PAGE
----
Energy losses due to netural particles.

It may be difficult to separate "theory" from "application," but let''s see if this helps facilitate the discussion.
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Calmarius
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Energy losses due to netural particles.

Post by Calmarius » Sat May 17, 2014 5:30 pm

Does anyone has data about whether how much energy a fusor (or other types of reactors) loses via light, neutrons and fast neutrals?

Someone someday might come up with a clever device that can recycle all electron's and ion's energy via electric or magnatic fields, but fields cannot affect neutral particles, so they'll be a kind of unavoidable loss.

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Chris Bradley
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Re: Energy losses due to netural particles.

Post by Chris Bradley » Sat May 17, 2014 5:59 pm

Calmarius wrote:Does anyone has data about whether how much energy a fusor (or other types of reactors) loses via light, neutrons and fast neutrals?
In general, these three parts lose almost nothing. The vast majority of energy loss is the flow of accelerated electrons crashing into the shell, which is why the shell gets hot, but you can't recapture those electrons because that process is why there is any plasma, thin as it is, at all.

Being specific, the neutrons are actually a 'gain' and take nothing from the fusor.

I would judge that the majority of accelerated deuterons are ultimately lost as fast neutrals so the question is where they are made in the potential well and where do they get turned into fast neutrals. Assuming that's random, say a half get lost and created above a half of the potential, and as the deuterons are likely created at around 1/60th of the rate of the electrons, I'd say that would amount to around 0.8%. Again, there is nothing that you could recover from these if the main origin of fusion is from these being lost to the shell, though that remains only a hypothesis (albeit a strong one, IMHO).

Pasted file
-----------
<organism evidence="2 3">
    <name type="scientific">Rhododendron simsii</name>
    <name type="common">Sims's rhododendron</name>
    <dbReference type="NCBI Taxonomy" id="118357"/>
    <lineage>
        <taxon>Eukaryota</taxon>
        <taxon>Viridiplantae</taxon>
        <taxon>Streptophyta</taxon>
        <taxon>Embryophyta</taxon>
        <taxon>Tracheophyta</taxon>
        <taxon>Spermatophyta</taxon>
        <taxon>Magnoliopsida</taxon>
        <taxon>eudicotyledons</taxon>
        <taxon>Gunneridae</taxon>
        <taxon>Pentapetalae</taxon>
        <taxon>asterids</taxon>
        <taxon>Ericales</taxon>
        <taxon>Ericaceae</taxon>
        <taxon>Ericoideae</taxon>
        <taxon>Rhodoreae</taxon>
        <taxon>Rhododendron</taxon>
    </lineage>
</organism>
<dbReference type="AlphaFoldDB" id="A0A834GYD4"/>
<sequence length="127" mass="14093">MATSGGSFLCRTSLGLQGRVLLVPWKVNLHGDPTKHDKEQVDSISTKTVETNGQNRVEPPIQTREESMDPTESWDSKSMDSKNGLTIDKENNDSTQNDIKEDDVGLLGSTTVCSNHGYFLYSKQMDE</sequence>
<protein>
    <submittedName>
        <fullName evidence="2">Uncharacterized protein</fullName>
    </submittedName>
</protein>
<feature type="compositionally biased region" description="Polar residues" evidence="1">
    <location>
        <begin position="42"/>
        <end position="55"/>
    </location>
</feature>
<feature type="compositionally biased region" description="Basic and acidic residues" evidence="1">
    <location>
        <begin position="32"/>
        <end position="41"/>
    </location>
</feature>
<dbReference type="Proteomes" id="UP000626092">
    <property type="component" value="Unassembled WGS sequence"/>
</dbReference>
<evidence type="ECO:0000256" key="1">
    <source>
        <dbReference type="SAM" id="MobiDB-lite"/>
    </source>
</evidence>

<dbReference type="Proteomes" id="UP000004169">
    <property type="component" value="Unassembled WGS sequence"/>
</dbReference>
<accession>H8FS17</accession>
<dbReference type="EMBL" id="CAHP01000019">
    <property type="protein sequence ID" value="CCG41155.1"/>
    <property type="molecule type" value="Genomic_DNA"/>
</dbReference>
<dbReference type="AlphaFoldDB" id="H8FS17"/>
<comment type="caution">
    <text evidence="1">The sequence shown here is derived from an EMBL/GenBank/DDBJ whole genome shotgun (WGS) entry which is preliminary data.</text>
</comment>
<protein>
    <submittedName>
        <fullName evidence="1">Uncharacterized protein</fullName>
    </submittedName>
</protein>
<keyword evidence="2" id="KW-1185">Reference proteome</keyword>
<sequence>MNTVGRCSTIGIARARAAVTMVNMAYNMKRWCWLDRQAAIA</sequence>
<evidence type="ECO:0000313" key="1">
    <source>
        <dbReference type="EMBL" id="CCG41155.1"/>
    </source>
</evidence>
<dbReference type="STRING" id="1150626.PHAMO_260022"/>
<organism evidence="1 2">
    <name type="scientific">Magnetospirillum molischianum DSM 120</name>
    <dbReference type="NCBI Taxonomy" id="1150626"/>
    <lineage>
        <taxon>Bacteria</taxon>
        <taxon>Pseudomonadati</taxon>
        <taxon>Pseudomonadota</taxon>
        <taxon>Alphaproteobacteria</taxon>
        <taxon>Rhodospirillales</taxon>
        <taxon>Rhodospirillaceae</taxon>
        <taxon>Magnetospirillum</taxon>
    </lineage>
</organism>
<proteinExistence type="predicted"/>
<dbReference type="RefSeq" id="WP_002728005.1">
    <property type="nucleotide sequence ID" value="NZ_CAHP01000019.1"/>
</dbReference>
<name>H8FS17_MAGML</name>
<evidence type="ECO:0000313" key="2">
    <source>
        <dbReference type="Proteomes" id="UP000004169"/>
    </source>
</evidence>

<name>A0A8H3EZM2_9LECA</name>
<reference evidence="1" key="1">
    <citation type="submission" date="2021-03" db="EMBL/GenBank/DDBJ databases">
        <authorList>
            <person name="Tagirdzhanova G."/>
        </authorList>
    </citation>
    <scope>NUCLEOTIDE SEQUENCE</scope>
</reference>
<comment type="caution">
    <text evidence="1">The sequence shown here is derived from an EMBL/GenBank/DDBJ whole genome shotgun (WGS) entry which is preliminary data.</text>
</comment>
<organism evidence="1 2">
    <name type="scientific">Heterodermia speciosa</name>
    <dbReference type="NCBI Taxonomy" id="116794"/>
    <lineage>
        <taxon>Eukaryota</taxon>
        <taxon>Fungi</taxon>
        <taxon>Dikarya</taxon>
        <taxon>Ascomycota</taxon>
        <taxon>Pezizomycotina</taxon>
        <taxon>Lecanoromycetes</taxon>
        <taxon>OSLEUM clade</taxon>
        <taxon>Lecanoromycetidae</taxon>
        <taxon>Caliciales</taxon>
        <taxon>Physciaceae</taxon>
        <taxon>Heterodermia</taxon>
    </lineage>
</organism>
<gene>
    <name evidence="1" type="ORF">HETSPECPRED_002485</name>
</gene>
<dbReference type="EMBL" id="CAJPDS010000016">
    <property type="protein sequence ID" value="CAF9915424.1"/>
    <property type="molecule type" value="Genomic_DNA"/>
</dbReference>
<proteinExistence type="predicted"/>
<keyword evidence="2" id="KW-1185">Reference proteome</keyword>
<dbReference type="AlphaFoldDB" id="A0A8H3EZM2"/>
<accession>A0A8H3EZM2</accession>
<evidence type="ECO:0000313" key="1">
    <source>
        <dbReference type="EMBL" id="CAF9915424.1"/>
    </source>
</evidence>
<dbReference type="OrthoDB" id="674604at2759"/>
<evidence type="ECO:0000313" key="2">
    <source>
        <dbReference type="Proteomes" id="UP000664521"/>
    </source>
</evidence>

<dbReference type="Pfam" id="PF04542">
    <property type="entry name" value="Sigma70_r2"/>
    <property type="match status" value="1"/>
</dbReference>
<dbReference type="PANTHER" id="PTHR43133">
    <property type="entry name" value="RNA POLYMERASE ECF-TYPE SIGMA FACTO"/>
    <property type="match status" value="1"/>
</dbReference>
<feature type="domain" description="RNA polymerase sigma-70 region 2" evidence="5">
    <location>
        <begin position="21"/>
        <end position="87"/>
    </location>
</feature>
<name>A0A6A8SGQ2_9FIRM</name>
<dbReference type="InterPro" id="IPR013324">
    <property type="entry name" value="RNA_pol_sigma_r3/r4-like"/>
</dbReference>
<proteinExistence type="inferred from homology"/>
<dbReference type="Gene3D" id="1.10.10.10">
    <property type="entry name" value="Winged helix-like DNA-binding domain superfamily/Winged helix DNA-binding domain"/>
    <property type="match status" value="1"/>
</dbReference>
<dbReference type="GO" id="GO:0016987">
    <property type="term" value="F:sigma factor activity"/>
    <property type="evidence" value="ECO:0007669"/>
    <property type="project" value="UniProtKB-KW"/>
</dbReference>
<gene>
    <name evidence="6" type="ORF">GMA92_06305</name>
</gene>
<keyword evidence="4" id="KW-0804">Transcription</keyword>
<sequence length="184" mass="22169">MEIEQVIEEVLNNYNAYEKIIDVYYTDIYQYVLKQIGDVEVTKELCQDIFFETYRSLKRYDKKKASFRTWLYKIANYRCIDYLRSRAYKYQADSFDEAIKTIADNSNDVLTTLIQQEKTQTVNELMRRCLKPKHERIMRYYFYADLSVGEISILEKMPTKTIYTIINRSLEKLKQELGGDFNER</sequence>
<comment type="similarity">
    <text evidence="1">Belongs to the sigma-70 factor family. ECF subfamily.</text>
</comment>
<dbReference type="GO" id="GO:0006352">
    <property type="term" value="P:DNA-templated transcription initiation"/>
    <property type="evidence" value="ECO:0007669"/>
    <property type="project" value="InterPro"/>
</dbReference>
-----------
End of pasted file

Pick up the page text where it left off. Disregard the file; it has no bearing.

I'd think light lost could amount to almost 1%. Not in visible light, but if the fusor is operating in a steady mode it is basically a deuterium lamp. Not very efficient, and all the UV will be lost to the walls, but still I'd not be surprised if it was around that figure.

[My epicyclotron is, indeed, a clever device ( :) ) whose purpose was to recycle deuterons to bring them back to fusionable energies after non-fusing collisions. The magnitude of the loss of those deuterons to fast charge exchange defeated that clever device, though, and so it appears not to be clever enough!! :( A reduction of working pressure brings the process back into contention and maintaining a disc of excited plasma in which the deuterons rotate does help (i.e. locally get rid of the neutrals that can undergo charge exchange) but I have not yet seen evidence of the limitations of particle loss to charge exchange being overcome by it to the point of an improvement of fusion rate over a basic fusor.]

No energy in a conventional fusor to be recovered.

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